How to Keep USA Pools From Becoming A Flat Earth Society

There has been a recent push of articles regarding banning breath holding in pools lately as well as a segment on Good Morning America. This media coverage and efforts by certain interest groups has resulted in the ban of breath holding activities in New York City and Santa Barbara, California.

I do not deny that are fatalities happening in pools from people holding their breath. I can easily understand the reaction of many groups who want to ban breath holding in pools. I certainly disagree that banning these activities will lead to reducing fatalities.

In fact I believe it will increase these fatalities… Allow me to explain.

  • Swimming has risks, people die in swimming pools all across the United States every year. The aquatics industry does not ban swimming. It understands education is the key and promotes swimming instruction. These courses happen by certified swimming instructors.
  • Scuba diving has risks. To deal with those risks people must take scuba classes in order to learn how to scuba dive safely. Most of these scuba classes happen at public pools. Scuba instructors have insurance and pools are placed as additional insured on the insurance policies.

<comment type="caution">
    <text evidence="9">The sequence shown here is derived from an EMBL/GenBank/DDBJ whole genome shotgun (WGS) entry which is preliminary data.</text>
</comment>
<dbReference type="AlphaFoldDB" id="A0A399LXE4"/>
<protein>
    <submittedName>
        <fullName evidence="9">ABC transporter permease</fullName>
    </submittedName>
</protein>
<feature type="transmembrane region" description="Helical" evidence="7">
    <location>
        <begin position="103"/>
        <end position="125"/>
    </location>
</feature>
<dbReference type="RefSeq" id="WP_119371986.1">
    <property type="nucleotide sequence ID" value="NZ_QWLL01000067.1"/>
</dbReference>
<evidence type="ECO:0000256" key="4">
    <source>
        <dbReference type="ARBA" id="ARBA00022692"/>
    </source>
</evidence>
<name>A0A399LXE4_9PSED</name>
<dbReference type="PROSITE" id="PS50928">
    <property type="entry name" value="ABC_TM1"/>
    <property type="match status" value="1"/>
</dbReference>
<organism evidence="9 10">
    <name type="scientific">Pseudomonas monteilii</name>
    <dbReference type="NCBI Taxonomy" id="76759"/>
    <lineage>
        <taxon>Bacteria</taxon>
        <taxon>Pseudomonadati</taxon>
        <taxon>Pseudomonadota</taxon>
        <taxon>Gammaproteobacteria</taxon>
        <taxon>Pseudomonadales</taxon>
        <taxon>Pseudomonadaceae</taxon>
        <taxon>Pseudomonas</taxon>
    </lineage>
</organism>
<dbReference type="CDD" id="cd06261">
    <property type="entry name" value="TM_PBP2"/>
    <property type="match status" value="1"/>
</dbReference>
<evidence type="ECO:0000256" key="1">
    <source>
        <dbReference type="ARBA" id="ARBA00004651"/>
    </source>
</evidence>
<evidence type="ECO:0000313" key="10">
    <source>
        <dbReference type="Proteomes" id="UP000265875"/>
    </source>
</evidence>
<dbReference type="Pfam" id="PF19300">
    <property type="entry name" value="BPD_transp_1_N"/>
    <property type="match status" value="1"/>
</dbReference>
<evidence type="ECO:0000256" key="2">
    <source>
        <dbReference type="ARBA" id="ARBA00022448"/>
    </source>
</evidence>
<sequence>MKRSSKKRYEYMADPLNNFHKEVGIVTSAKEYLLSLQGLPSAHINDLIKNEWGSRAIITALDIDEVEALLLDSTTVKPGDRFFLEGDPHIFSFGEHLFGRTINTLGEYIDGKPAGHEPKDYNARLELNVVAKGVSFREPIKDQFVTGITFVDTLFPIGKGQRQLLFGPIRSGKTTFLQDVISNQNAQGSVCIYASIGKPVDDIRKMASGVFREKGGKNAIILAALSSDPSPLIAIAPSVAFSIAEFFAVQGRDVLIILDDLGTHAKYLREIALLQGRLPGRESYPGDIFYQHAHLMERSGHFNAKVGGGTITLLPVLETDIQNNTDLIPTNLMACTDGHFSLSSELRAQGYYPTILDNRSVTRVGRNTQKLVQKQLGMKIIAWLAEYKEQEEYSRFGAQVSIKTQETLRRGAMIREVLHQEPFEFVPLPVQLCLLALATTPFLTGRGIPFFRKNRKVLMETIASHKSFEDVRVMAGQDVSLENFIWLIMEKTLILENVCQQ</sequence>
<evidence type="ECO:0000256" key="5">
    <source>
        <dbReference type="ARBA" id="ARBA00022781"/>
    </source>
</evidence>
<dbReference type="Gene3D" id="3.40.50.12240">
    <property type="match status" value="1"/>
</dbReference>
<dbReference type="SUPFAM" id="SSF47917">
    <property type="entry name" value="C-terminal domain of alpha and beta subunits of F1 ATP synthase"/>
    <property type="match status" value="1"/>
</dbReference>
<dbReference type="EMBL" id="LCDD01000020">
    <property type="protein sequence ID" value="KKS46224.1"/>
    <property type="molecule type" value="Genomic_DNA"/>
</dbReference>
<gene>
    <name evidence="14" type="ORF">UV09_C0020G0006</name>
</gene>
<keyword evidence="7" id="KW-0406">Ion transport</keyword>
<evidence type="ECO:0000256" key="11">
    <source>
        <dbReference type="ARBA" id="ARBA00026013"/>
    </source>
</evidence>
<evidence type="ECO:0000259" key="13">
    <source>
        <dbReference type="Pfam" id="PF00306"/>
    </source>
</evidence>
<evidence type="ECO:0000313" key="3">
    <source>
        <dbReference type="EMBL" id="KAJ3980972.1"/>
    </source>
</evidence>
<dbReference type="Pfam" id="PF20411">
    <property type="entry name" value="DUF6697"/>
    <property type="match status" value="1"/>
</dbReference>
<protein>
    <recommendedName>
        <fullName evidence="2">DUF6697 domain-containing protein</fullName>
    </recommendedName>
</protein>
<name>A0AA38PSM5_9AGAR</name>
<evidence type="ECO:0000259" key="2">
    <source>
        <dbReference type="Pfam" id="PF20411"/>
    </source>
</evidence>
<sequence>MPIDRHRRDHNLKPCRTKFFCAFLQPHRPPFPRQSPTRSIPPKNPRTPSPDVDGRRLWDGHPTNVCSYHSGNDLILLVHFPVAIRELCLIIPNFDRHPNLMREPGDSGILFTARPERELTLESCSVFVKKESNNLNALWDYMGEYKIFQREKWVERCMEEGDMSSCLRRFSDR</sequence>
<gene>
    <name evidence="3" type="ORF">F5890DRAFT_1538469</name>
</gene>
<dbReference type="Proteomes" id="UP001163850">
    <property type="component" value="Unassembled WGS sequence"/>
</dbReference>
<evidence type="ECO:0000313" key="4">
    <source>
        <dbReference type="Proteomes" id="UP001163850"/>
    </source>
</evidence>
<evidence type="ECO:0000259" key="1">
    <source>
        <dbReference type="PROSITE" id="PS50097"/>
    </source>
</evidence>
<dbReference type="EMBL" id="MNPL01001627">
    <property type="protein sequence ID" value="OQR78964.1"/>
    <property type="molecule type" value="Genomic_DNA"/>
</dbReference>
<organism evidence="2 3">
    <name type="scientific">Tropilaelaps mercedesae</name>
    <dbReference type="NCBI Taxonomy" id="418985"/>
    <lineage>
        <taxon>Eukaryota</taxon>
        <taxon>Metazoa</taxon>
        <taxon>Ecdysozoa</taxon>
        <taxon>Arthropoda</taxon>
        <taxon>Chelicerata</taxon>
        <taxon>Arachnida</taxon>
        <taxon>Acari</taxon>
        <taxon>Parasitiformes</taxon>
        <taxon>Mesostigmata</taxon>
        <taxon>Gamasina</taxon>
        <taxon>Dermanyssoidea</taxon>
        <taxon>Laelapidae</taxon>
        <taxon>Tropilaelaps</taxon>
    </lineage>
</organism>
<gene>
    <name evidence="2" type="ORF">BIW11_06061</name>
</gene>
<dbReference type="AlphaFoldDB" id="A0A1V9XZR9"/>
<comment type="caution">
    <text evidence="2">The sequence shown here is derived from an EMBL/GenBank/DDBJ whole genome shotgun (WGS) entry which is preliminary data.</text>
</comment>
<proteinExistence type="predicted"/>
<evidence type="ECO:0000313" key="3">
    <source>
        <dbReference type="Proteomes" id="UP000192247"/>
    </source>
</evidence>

• Freediving and breath holding have risks, and people learn how to do so safety by taking freediving courses through licensed and insured instructors just like in scuba and swimming. Freediving instructors have insurance and the pools are listed as additional insured just like scuba. These courses happen in public pools just like scuba.

As an advocate for freediving safety I am running into more and more problems by pools saying no breath holding activities and placing arbitrary bans on breath-holding – which blocks me from teaching people how to do this sport safely.